The Kosher Gourmet by Steve Petusevsky Exploring ingredients as edible-stuffed containers (TWO RECIPES + TIPS & TECHINQUES)

Jewish World Review Jan 6, 2012/ 11 Teves, 5772

Racing for the Triple Crown

By Suzanne Fields

http://www.JewishWorldReview.com | What a country. Between the tears and triumphs, the angry accusations and the grudging admiration, the repetitive epithets and the evocative patriotism, the race in Iowa ends in a photo finish. But any bookie will tell you that no matter how close the finish, you still pay out for win, place and show.

The pundits who long to be racing writers, handicapping election campaigns like horse races, abandoned Iowa as if it were Kentucky the morning after the Derby. We move on now to New Hampshire and the political Preakness, where the odds for Mitt Romney are friendlier, and then, to stretch the metaphor to the breaking point, to South Carolina and the Belmont Stakes. A Triple Crown might be good enough to assure the nomination.

If you watched the television correspondents and pundits trying to fill up the air in the wee hours of Wednesday, you might think a win is a loss, a second is a first, an also-ran a leading contender. But if "politics ain't beanbag," as the sage Mr. Dooley famously put it, an election is more than a horse race. People aren't horses, and when they jockey for power, metaphors have their limits. Those who complain about the process being tedious, with too much hot air and bloviation, ought to revel in the process as the American way. Despite the divisive arguments and the mean political attacks, politics ultimately unifies us, like it or not. We are one community watching the show, and we can feel secure in conflict, even when it gets nasty.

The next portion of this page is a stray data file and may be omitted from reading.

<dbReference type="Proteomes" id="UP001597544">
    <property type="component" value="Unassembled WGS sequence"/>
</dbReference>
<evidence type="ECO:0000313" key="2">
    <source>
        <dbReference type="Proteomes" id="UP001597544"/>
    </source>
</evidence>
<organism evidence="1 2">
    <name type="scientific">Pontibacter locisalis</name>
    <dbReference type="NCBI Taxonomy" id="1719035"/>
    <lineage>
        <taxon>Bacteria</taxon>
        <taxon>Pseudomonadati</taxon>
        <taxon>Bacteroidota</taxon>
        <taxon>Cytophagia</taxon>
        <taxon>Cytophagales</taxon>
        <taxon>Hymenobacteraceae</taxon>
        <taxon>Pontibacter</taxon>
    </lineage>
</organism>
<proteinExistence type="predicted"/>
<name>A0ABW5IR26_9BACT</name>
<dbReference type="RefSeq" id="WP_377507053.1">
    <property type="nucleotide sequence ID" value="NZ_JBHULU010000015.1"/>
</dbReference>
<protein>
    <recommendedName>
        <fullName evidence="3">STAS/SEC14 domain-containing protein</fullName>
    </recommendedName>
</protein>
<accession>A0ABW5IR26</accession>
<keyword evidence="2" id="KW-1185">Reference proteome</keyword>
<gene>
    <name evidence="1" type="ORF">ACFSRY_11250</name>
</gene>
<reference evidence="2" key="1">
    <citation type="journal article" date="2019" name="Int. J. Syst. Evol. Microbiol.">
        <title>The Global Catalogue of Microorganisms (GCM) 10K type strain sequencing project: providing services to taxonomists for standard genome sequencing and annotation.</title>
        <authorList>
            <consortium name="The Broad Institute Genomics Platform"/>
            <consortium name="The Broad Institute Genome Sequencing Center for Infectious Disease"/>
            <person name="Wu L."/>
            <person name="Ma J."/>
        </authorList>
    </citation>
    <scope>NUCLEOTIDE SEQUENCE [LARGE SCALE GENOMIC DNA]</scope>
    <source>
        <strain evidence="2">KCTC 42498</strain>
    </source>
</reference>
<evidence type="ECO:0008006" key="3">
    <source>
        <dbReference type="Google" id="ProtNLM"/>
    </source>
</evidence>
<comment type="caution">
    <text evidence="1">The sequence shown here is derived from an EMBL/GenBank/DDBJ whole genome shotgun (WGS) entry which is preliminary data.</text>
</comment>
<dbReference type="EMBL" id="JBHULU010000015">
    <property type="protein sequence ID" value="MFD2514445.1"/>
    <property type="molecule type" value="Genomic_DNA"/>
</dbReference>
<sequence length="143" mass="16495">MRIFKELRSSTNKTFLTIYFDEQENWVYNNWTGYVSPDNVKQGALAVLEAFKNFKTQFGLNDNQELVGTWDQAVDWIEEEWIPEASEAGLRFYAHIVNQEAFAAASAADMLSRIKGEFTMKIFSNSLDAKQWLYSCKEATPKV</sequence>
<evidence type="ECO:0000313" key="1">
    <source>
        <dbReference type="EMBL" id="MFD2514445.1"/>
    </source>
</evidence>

Iowa, where the tall corn grows, is not representative of the country — but it is first, and it makes the candidates work out their message or work themselves out of the race. In Dave Barry's comic formulation, Herman Cain, the sensation only weeks ago, withdrew from Iowa to be with his family "and spend more time sleeping in his basement." (He got 58 votes Tuesday night.)

For all of the rising and falling polls, the first primary sharpens public discrimination, forcing the candidates to crystallize their message. If Newt Gingrich was felled by "negative advertising" of the heavy suitcases he carried into Iowa, he nevertheless raised the level of the debates with direct language, reminding everyone of the importance of rhetoric backed by intelligence. He flashed vampire teeth in his closing remarks and finished fourth.